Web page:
An investigation has found gaps in how the ACT Integrity Commission assessed and dismissed corruption reports and, in some cases, did not follow its own procedures.
The inspector of the ACT integrity commission found instances where the commission did not demonstrate the basis for dismissing corruption reports.
The report said there were instances where the grounds relied upon to dismiss reports may not have been appropriate for the dismissal.
The review also found the commission kept insufficient records around the reasons it had dismissed complaints.
Integrity commissioner Michael Adams KC has accepted all seven recommendations put forward by the inspector but said he was satisfied all reports had received appropriate consideration.
The inspector, Iain Anderson, delivered the findings in a special report investigating the dismissals.
This review was prompted following a complaint from a former staff member in the Integrity Commission who alleged reports had not been properly assessed and was concerned about the commission's governance and procedures.
The former staff member said they had raised concerns with the commission about this but "they did not observe action by the commission to address their concern".
Mr Anderson reviewed several dismissed complaints in his report.
One complaint was about fire alarms in a high-rise complex that were malfunctioning on a regular basis but there had been no enforcement action undertaken by ACT Fire and Rescue, the fire marshal or building inspectors.
This report was dismissed as the commission was unable to determine if the fire marshal or the building inspector met the definition of a public official under the Integrity Commission Act.
The assessment officer recommended the complaint be dropped for "ease of administration" as a "lack of contact detail" made the report "impracticable to be referred or investigated".
But the inspector recommended this report be reassessed
"It is not clear what was meant by 'for ease of administration' as stated in the assessment officer's recommendation to the assessment panel," Mr Anderson said.
"Further, I consider there was no evidence before me outlining why the information was insufficient to be investigated, noting the act permits reports to be made anonymously."
In another instance, the commission received a complaint about an alleged "intimate relationship between a senior ACT public servant and a private entity that resulted in the public sector entity not carrying out its functions in respect of the private entity".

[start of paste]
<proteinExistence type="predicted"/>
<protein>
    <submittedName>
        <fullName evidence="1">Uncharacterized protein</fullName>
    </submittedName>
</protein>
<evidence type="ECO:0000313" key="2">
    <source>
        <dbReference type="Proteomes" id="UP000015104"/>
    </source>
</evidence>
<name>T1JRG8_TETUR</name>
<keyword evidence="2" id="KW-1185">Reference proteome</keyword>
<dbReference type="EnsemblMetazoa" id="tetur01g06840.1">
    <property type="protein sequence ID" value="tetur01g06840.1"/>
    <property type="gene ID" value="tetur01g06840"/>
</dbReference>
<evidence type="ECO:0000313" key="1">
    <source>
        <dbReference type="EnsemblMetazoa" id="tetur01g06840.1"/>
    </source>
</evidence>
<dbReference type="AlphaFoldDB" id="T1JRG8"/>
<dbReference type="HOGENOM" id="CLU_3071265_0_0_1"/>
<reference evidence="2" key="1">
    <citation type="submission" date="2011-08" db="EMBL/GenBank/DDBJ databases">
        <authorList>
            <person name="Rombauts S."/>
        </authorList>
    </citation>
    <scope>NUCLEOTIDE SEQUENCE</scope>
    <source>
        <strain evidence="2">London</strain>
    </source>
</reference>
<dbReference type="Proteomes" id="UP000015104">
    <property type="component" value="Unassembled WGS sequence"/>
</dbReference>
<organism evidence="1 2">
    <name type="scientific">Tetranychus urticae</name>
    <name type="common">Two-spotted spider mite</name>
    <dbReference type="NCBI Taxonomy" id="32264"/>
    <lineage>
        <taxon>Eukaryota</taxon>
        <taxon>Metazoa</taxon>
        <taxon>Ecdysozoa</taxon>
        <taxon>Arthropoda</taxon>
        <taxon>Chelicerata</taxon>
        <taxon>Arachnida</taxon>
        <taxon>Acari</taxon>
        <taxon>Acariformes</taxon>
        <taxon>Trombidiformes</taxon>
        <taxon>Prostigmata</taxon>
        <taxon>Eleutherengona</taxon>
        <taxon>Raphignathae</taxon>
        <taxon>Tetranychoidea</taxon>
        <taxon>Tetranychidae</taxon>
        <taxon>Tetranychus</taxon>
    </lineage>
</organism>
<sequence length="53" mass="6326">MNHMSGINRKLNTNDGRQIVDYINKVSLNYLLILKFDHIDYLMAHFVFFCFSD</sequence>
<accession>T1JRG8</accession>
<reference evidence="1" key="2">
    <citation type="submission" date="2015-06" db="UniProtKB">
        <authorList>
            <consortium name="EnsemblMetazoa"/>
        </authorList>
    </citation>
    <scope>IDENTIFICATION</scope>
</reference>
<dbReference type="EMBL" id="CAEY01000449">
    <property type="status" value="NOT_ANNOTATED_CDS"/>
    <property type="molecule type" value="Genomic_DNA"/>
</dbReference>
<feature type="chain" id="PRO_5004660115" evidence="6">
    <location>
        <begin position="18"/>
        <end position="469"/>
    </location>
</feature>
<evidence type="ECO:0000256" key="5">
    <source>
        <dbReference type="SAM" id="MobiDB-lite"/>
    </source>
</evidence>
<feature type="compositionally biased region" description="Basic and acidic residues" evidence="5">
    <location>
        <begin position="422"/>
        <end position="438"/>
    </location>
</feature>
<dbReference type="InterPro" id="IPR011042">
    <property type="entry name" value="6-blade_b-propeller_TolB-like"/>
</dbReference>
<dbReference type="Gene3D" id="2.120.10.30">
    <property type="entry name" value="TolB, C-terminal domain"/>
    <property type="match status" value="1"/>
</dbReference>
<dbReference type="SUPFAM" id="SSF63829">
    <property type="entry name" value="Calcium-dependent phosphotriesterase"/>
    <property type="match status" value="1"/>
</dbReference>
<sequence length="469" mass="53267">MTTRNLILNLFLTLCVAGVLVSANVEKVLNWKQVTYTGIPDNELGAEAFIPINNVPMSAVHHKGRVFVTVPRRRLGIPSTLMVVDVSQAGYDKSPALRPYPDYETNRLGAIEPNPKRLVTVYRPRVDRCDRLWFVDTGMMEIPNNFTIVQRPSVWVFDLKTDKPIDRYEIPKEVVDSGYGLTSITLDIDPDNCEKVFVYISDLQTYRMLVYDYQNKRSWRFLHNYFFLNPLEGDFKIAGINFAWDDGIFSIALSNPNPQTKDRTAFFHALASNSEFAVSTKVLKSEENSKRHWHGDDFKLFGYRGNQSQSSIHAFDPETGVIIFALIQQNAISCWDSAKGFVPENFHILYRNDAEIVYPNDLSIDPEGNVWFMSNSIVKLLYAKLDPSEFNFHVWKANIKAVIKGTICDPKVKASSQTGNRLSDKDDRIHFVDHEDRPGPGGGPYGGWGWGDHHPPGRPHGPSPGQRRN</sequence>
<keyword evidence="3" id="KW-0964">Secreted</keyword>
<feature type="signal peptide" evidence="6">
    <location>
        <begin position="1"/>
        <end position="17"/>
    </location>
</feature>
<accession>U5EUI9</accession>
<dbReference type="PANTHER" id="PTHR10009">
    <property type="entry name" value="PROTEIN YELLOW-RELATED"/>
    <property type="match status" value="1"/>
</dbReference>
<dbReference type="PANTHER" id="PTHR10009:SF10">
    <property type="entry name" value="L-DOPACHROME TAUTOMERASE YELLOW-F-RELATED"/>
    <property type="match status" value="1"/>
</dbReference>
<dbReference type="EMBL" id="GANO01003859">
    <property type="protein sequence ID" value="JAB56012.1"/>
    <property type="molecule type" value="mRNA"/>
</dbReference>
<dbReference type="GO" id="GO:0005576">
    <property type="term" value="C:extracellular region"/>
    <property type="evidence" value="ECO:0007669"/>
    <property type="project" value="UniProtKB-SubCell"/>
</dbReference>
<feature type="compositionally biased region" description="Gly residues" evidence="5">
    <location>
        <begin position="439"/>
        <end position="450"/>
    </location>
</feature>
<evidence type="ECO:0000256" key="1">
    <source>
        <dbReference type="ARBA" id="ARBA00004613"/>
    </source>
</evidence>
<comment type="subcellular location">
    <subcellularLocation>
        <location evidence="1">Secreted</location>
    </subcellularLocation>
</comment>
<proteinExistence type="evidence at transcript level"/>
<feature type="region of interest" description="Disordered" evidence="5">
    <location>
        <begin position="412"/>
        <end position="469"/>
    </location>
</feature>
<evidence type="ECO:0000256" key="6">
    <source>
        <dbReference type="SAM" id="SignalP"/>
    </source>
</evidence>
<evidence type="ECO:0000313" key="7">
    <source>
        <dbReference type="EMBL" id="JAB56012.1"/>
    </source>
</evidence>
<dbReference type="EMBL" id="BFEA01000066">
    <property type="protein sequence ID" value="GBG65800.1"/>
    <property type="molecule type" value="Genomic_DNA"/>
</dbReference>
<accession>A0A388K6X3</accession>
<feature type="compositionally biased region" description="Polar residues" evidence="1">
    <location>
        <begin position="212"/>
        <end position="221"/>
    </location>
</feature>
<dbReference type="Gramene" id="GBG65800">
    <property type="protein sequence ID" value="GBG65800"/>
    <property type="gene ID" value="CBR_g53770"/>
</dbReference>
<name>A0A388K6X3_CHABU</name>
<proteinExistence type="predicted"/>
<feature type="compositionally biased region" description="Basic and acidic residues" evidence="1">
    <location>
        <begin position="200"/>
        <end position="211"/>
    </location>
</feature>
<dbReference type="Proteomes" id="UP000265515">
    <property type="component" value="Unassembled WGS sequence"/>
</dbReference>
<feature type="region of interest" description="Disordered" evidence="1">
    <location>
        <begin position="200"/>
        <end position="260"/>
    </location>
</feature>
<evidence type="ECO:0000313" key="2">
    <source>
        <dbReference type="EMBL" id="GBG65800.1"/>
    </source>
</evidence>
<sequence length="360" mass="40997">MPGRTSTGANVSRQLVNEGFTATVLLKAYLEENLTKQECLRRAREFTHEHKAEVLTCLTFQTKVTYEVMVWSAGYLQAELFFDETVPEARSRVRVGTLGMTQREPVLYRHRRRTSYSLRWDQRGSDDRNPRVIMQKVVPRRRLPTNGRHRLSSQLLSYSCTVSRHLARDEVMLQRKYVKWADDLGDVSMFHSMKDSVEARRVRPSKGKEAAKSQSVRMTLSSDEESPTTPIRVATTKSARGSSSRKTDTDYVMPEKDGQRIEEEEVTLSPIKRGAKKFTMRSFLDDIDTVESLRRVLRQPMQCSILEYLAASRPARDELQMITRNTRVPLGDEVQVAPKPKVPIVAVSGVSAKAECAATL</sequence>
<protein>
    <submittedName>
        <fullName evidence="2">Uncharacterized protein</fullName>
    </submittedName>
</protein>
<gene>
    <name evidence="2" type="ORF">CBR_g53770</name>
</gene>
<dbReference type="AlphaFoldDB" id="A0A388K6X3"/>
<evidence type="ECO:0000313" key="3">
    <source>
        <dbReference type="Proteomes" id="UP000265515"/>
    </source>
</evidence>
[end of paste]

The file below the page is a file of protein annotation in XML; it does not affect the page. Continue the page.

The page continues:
The commission dismissed the report on the basis the subject matter of the complaint was unrelated to the functions of the commission. But the review found there were no recorded reasons about the decision to dismiss the complaint. The inspector also recommended this complaint be re-assessed.
"There was no evidence before me to assess what informed the commissioner's decision that the corruption report was unrelated to the functions of the commission," Mr Anderson said.
"The decision record signed by the commissioner makes it evident the allegations were directed towards a public official and a public entity."
It is the first time the inspector has conducted a special report into the commission. Mr Anderson, who is also the ACT Ombudsman, said he was able to write a special report if he considered the report needed to be brought to the attention of the Legislative Assembly ahead of the regular reporting period.
Integrity Commission response
Mr Adams provided a response to the inspector, which was included in the report. The Integrity Commission accepted all recommendations but the commissioner pointed to a series of challenges faced by the commission. He said he was satisfied all complaints had been appropriately considered.
"The commission acknowledges that it faced difficulties with the operation of the assessment function, including during the 2021-22 financial year, the period on which the findings of this report are based," Mr Adams said.
"These difficulties included insufficient resourcing to handle the volume of corruption reports received during the period of COVID lockdowns and immaturity in the commission's policies and practices related to the assessment of corruption reports.
"Notwithstanding these difficulties, I am satisfied that every corruption report received appropriate consideration and appropriate decisions made to either dismiss, refer or investigate a corruption report or conduct a preliminary inquiry."